AUSTIN -- In a press conference Tuesday, the Austin Police Association president cited staffing and training as issues that may have led to an officer fatally shooting 17-year-old David Joseph last week.
Flanked by police union advocates, the Austin Police Association President Ken Casaday said there has been a rush to judgment from Chief Art Acevedo about one of their own: senior patrol officer Geoffrey Freeman. Freeman shot and killed Joseph in a Northeast Austin neighborhood last week.
"It was absolutely inappropriate," Casaday said.
APA is calling for an independent audit of the Austin Police Department's patrol staffing. Casaday noted that APD is 145 officers short. He also said that the department must enhance defense tactics training for APD patrol officers.
"We've gone to this Administration and asked them over and over and over to deal with the problem before a tragedy occurs, nothing ever happened… After the shots came, I believe it was still about a little over three minutes before his nearest backup came,” said Casaday.
In regard to APD's investigation of the shooting, Casaday said that the department is rushing to judgment, according to KVUE reporter Tony Plohetski. Casaday also stated that he is disappointed with APD Chief Art Acevedo and Mayor Steve Adler for holding a press conference with protesters and members of Black Lives Matter.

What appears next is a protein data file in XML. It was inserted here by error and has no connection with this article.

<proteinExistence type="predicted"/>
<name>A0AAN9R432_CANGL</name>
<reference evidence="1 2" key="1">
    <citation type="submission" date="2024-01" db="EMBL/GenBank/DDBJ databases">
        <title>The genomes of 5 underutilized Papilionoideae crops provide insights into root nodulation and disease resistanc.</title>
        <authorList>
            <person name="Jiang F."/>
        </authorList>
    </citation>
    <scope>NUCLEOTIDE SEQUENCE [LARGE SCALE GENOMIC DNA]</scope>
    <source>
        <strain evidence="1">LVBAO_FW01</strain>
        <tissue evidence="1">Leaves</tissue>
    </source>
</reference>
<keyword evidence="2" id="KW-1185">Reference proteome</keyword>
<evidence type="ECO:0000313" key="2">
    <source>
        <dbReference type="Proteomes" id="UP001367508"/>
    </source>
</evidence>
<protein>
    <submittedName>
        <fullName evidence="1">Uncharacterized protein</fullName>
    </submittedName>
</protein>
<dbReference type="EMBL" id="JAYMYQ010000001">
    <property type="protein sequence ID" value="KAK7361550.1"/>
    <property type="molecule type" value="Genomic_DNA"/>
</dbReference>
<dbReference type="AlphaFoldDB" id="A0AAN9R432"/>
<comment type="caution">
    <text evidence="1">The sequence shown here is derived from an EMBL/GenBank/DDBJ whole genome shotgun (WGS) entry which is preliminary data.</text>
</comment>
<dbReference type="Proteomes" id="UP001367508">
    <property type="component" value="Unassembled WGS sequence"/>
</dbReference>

Freeman's attorney Grant Goodwin said his client was following his training when he shot and killed Joseph.
"The speed at which the situation developed, the nature of the call, definitely led to the situation which Officer Freeman acted upon appropriately in carrying out what he had to do in the situation where he was in fear of not going home to his family," said Goodwin.
Other officers who knew Freeman prior to joining the department defended his character.
Chandra Erving, president of the Texas Peace Officers Association, said the shooting death of Joseph is a tragedy, adding that no officer wakes up with the intention to shoot and kill anyone.
"So the same person I knew in the military before I retired is the same person that I know here on the force," Erving said.
"He used to work as a librarian as well. He's a very calming individual, he thinks before he reacts," said Anthony Nelson, vice president of the APA and attended Crockett High School with Freeman.
Freeman's attorney said his client is expected before internal affairs investigators Wednesday. Beside the criminal investigation, this one will see if Freeman broke any department policies.
Austin Police Chief Art Acevedo responded to the APA's remarks late Tuesday afternoon, saying "I am aware of the comments made by the Austin Police Association. While I respect their views, I will not be commenting any further. As stated last week, our focus is on a complete and impartial investigation, which we owe to both the Joseph and Freeman families, as well as the Austin community."